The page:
After Midnight: IDF Chief of Staff Quits

Lt.-Gen. Dan Halutz tendered his resignation early Wed. morning to PM Olmert and Def. Min. Peretz, not bothering to wait for the Winograd Commission's findings on the Lebanon War.

Hillel Fendel , | updated: 1:15 AM

In his letter of resignation, the Chief of Staff clarified that his responsibility as a commander and as the head of the IDF staff are what led him to remain in duty until the investigations were completed. He said he wished to remain in his position until the 2007 IDF work plan was completed, oriented around the lessons learned from the war.

Halutz said he will remain in the post until his successor is chosen, and will work to ensure as smooth a transition as possible.

The resignation did not come as a total surprise, as calls for Halutz's resignation had been sounded widely and often ever since the disappointing end of the summer war in Lebanon.

Coupled with Tuesday's announcement of the police investigation against Prime Minister Olmert, calls for Olmert's resignation and new elections are now expected to gain in force.

Though Olmert had known in advance of Halutz's intentions, senior IDF officers did not - and they were shocked. One officer quoted by the Ynet Hebrew news site said that the resignation of the IDF's chief officer is not a reason for celebration, and that Hizbullah sees it as its victory.

Halutz, a former Air Force commander, did not bother waiting for the Winograd Committee's conclusions, which were not expected to be especially favorable towards him and the way the army was managed during the war with Hizbullah.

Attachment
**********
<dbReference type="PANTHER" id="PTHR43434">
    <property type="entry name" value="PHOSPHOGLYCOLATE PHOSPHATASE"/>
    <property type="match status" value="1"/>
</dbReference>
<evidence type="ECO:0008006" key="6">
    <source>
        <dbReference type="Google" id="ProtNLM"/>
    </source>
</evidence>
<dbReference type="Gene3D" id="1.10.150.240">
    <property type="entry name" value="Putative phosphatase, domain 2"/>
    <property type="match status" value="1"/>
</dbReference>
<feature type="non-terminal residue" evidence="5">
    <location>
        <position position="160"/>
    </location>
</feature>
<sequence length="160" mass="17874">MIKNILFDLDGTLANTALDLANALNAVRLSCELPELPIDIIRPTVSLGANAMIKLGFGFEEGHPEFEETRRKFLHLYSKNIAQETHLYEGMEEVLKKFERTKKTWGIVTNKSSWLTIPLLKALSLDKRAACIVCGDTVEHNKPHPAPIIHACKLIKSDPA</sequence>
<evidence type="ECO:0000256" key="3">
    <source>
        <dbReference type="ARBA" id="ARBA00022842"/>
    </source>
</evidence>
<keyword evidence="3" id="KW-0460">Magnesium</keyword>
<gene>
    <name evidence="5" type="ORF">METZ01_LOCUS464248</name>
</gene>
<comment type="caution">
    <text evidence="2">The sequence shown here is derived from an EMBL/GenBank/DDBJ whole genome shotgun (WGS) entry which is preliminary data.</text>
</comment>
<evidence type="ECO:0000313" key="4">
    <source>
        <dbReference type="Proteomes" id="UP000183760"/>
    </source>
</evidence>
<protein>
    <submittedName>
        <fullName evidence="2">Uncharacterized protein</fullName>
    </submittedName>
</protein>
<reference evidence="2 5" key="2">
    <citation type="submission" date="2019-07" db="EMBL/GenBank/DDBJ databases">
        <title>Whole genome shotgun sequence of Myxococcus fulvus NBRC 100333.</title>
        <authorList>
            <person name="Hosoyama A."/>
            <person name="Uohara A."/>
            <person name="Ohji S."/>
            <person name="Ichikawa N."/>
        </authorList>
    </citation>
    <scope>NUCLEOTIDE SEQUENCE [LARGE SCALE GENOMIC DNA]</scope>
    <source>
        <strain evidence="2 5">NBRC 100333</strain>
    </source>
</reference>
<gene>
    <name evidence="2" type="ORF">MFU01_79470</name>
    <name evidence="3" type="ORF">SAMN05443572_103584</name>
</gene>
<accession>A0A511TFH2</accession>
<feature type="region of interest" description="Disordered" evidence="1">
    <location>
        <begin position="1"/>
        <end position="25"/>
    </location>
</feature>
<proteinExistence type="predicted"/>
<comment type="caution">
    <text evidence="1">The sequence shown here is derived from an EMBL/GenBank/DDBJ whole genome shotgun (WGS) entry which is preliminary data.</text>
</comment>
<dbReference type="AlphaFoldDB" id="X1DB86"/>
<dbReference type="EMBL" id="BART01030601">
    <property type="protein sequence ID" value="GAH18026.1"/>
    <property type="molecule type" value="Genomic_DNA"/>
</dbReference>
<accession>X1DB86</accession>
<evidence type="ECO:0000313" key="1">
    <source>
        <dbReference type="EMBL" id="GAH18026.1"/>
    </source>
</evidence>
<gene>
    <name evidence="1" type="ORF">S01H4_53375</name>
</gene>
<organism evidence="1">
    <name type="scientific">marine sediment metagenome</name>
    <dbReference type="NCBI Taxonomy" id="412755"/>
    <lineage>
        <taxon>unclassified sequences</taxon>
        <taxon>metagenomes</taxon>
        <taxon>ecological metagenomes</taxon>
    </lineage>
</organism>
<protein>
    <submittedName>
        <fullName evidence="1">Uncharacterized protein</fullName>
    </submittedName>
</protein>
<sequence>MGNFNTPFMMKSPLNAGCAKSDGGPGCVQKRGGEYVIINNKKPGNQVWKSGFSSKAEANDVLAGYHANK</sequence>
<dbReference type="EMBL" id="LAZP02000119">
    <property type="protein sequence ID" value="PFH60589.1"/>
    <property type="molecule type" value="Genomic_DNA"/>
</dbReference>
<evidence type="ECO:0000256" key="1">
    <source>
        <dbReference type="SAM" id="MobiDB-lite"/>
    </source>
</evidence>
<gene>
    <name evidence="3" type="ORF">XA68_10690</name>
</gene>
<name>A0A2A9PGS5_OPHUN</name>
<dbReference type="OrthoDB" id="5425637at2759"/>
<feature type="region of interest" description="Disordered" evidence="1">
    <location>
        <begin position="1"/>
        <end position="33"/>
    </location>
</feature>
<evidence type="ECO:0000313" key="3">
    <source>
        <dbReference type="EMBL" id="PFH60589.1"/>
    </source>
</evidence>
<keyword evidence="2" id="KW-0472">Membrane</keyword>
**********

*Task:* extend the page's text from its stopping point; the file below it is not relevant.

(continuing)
Several internal inquiries are being conducted into the government's and army's handling of the 34-day conflict. Both bodies were widely criticized for failing to achieve the stated war aims.

Defense Minister Amir Peretz expressed his admiration for and appreciation of Halutz's "many years of contribution to Israel's security."

The War
Israel attacked the Lebanon-based Hizbullah last July after the terrorist group captured two Israeli soldiers in a cross-border raid and launched Katyusha rockets on Israeli cities and towns.

But Israel failed to free the IDF soldiers - who still remain in captivity - or soundly defeat Hizbullah before a ceasefire ended the fighting in August. Hizbullah leader Sheikh Hassan Nasrallah claimed a strategic victory over Israel.

The Israeli army lost 119 soldiers, and 41 Israeli civilians were also killed by more than 4,000 Hizbullah rocket attacks.

About 1,000 Lebanese were killed in the conflict, mostly civilians in Israel's bombardment of the county and land invasion in the south. Israeli military sources said hundreds of Hizbullah terrorists were also killed.

Gen. Halutz was personally criticised for relying on aerial barrages in the early days of the war, which caused extensive damage to Lebanon's infrastructure - but failed to halt the Katyusha attacks or free the kidnapped soldiers.

No IDF Chief of Staff has resigned since David (Dado) Elazar quit shortly after the Yom Kippur War.

Halutz, the IDF's 18th Chief of Staff, assumed the post in 2005, shortly before the army's primary mission that year - the expulsion of 9,000 Jews from Gush Katif and northern Shomron. His predecessors included Moshe Yaalon, Sha'ul Mofaz, Ehud Barak, Rafael (Raful) Eitan, Yitzchak Rabin, Moshe Dayan and Yigal Yadin, among others.

Baruch Gordon and Gil Zohar contributed to this story.